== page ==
Realising an audio description dream
Arts Access Aotearoa
Category: Arts Culture
Category: Arts Culture
It was a weekend of firsts! The first time Audio Described Aotearoa has provided audio description at Te Matatini; the first time Alanah-Jay Harris had audio described an event; and the first time blind audiences were able to experience the visual elements of the festival’s performances.
A fortnight later, Audio Described Aotearoa attended Siva Afi Aotearoa, a festival at the Māngere Arts Centre featuring the art of Samoan fire knife dancing. Here, audio describer Ina Patisolo facilitated a touch tour with the 2019 World Fire Knife Women’s Champion, Hawaiian Jeralee Galeai. She then described aspects of the festival to more than 20 blind or low vision participants.
For me, these two weekends represent another exciting step towards realising my long-term dream of blind, Deafblind and low vision people across the world engaging with the rich diversity of Aotearoa’s arts and culture.
Early steps were taken back in 2019 when we trained two Māori audio describers in collaboration with Kāpō Māori and the Auckland Arts Festival, and then described Taki Rua’s Te Kuia me te Pūngāwerewere simultaneously in te reo Māori and English.
We followed this up by supporting a bilingual description of Pūmanawa in the 2021 Festival.
The Auckland Arts Festival has led the way with its accessibility programme and the 2023 event really reinforces this ongoing commitment. In addition to its Siva Afi Aotearoa event, the Festival has commissioned a large number of audio described events.
We also started to engage more closely with artists like Lusi Faiva and Rodney Bell through Touch Compass and wanted to do justice to the cultural significance of their work.
What was clear from all these experiences was the need for skilled Māori and Pacific describers to give life to the meaning of visuals and convey the deeper meanings of the art.
This was also happening in the context of the global Black Lives Matter movement, and international discussions among audio describers around how we prioritise voices that aren’t usually heard.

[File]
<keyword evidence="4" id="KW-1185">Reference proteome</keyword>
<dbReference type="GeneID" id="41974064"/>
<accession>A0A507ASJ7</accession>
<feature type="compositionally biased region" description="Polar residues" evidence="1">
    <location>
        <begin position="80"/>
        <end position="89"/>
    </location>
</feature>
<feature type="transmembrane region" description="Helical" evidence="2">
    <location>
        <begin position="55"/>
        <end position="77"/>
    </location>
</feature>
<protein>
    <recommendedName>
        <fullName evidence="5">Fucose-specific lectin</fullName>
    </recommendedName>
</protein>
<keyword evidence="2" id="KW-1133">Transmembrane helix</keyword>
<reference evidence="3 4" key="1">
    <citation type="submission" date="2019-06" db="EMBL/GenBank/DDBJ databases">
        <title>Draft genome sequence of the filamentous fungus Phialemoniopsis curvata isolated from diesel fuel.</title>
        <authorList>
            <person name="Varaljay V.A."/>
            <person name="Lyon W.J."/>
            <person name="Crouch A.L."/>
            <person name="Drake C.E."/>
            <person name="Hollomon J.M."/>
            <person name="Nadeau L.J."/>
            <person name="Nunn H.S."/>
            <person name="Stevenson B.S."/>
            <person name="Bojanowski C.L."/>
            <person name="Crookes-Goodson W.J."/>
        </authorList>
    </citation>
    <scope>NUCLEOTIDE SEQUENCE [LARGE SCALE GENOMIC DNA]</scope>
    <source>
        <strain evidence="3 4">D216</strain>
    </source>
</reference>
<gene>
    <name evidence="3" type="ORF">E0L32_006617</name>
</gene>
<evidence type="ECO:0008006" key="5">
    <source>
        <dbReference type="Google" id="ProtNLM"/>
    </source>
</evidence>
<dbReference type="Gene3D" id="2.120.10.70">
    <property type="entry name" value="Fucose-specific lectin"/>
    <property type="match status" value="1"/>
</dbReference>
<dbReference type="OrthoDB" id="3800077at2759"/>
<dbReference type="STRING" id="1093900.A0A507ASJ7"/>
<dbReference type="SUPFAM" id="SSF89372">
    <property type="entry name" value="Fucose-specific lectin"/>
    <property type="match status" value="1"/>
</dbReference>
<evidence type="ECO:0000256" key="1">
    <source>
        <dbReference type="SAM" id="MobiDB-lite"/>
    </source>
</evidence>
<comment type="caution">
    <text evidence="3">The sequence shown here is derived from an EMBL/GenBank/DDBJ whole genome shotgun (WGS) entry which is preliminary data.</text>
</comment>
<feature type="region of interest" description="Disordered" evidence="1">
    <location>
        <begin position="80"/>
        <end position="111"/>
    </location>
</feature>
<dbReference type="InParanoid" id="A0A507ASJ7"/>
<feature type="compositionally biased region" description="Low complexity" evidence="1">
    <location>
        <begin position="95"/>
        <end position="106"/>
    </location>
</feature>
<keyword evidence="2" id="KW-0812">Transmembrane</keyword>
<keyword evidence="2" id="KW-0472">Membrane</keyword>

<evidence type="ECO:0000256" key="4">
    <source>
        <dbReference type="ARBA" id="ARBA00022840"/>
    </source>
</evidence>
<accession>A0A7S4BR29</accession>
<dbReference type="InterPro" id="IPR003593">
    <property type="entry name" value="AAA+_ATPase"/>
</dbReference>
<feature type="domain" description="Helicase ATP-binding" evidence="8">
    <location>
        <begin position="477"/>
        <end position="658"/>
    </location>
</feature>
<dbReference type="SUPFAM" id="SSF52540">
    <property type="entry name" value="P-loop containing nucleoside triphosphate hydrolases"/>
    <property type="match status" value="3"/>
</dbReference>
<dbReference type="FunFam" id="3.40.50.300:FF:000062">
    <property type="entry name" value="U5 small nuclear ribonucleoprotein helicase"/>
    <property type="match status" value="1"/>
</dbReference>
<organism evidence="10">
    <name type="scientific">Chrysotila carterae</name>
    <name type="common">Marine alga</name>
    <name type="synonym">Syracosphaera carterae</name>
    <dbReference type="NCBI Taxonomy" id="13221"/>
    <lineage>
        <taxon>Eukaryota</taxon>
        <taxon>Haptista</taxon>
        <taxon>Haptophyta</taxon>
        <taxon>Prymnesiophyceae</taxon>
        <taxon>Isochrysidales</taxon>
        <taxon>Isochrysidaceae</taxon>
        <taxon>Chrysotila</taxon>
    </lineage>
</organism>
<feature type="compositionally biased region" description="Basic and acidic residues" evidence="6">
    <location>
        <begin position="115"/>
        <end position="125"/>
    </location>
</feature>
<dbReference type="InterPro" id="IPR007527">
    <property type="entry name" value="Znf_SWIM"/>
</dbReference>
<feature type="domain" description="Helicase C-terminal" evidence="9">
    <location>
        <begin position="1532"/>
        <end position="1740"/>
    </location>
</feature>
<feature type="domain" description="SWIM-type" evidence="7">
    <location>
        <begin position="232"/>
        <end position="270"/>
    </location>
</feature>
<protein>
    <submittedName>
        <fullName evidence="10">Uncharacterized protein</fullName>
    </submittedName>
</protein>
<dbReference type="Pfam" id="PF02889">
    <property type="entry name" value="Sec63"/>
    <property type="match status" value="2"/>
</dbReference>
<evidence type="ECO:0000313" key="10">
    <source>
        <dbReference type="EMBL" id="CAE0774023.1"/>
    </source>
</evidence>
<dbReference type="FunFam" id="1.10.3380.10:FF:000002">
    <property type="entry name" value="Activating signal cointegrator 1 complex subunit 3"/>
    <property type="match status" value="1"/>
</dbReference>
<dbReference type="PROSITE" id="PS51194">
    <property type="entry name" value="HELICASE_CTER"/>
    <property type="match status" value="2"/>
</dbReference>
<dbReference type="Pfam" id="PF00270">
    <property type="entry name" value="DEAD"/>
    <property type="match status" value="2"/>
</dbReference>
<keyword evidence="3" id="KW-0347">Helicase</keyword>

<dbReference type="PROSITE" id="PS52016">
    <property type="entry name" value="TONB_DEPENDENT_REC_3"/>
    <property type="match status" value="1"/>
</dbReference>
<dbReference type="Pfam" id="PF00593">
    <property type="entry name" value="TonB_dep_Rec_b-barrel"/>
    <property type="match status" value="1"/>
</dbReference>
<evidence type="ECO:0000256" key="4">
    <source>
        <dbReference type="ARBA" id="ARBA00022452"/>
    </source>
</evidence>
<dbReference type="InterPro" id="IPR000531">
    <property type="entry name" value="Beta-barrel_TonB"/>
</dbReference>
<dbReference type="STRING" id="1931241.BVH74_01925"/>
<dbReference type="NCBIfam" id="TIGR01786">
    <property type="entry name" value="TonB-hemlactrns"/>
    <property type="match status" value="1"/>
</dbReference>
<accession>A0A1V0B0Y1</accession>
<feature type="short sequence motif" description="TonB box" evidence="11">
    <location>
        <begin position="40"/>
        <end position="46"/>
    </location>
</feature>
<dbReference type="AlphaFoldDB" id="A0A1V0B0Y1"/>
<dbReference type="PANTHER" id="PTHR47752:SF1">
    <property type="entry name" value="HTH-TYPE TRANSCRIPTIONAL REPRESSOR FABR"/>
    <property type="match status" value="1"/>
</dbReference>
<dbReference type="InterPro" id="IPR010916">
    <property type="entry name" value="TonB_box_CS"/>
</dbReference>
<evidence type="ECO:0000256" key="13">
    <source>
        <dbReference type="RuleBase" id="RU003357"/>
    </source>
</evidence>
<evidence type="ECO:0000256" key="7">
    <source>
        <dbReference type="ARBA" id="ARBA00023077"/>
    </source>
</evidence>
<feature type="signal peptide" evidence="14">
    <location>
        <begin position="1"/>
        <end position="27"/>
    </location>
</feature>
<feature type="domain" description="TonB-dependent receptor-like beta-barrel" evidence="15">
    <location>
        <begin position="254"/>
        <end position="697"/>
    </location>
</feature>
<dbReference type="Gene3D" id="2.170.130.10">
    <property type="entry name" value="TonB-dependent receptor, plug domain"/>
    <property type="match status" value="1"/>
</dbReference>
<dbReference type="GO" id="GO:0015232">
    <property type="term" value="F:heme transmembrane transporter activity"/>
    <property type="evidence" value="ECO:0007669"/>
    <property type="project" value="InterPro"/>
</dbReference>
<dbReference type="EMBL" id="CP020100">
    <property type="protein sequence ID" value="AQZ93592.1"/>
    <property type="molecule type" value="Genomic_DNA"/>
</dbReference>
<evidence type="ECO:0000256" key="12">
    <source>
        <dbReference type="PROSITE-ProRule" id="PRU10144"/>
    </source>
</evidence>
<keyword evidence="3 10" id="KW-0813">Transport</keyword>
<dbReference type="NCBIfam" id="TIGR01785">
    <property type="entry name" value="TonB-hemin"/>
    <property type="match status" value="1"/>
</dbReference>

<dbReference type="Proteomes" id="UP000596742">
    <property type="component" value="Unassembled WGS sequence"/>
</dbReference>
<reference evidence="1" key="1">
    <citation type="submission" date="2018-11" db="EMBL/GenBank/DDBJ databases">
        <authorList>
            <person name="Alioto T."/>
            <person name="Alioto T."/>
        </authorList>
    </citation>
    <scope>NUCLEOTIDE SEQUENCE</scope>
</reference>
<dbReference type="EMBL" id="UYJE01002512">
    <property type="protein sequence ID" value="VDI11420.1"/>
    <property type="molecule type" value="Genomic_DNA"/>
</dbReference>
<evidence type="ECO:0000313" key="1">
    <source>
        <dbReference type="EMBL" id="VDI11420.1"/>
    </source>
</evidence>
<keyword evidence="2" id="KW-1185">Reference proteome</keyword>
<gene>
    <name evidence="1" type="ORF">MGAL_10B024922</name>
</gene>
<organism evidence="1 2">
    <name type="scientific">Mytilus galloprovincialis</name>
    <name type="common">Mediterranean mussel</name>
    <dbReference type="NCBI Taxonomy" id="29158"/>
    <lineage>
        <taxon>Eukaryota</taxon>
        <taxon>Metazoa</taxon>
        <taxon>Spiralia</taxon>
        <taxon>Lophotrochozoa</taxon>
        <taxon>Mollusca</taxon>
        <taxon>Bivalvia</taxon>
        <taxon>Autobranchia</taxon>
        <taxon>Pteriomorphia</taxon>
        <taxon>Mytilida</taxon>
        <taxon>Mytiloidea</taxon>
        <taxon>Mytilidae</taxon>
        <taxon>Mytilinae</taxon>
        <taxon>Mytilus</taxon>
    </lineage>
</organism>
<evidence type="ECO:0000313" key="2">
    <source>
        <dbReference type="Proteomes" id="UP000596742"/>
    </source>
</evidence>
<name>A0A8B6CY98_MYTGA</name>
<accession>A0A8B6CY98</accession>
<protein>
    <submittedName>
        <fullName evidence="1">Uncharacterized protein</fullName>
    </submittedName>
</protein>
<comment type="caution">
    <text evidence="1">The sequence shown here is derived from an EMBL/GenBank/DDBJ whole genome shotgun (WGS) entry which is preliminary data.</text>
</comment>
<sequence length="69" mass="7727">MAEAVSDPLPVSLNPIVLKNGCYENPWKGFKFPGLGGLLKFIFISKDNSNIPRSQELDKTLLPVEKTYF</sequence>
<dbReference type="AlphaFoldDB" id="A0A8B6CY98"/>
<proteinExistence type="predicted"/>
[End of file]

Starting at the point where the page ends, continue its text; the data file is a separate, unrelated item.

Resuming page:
At the same time, arts organisations were starting to shift focus to bring different communities to the theatre. So, for example, when Auckland Theatre Company presented The Haka Party Incident in 2021 and Dawn Raids in 2022, it was important to ensure we had Māori and Pacific audio describers leading our work.
The feedback from those productions was incredible. People gained a much stronger understanding of the art through the eyes of the audio describers. Blind Pacific peoples who had never been to audio described shows attended Dawn Raids, were moved by the art, connected in a deep way with the description, and consequently demanded more.
Supporting the development of trained Māori and Pacific audio describers is a kaupapa I’ve dreamed of for many years. And now, thanks to a grant from Manatū Taonga Ministry for Culture and Heritage, Audio Described Aotearoa will be able to build a small pool of describers to describe Māori and Pacific performance. They will also bring fresh perspectives to all audio description.
The online work we produced with the Royal New Zealand Ballet during the COVID-19 lockdown in 2021 demonstrated a domestic and international audience for audio described work. By way of illustration, more than 1500 people around the world tuned into four audio described online performances of previous RNZB ballets.
In a few years’ time, I hope this online content will extend to Māori and Pacific arts: where films like Whina and Muru come with audio description tracks written and recorded by Māori describers; and where Disney films like Moana, with the soundtrack recorded in te reo Māori, also have te reo Māori audio description.
Another important goal is to ensure blind, Deafblind and low vision Māori and Pacific peoples get to shape the project. We’ll be seeking people to become what we call “blind consultants” and also coordinators to reach the communities who could benefit; find out what people want to engage with; and then work with arts organisations to deliver it.
We also know the arts are an important way of promoting cultural awareness and understanding. There are many other blind, Deafblind and low vision people in New Zealand who know, for example, what kapa haka sounds like but want to know what it looks like and what it means, and so another aim is to offer this cultural understanding to the wider blindness community.
We also want to encourage people from within the community to talk directly to arts producers and funders, and tell them what they want audio described.
In the longer term, we hope this will lead to increased participation. For example, if we could build a strong lexicon of audio description for kapa haka, more blind young people may feel confident participating alongside their sighted peers.
Blind consultants will play a crucial role in the training process and we hope to bring together our current consultants with new recruits to work through what makes good description and good audio describers in Aotearoa.
All of that knowledge will be shared with the new and experienced describers so we build a trusted network of people who support and challenge each other to keep improving.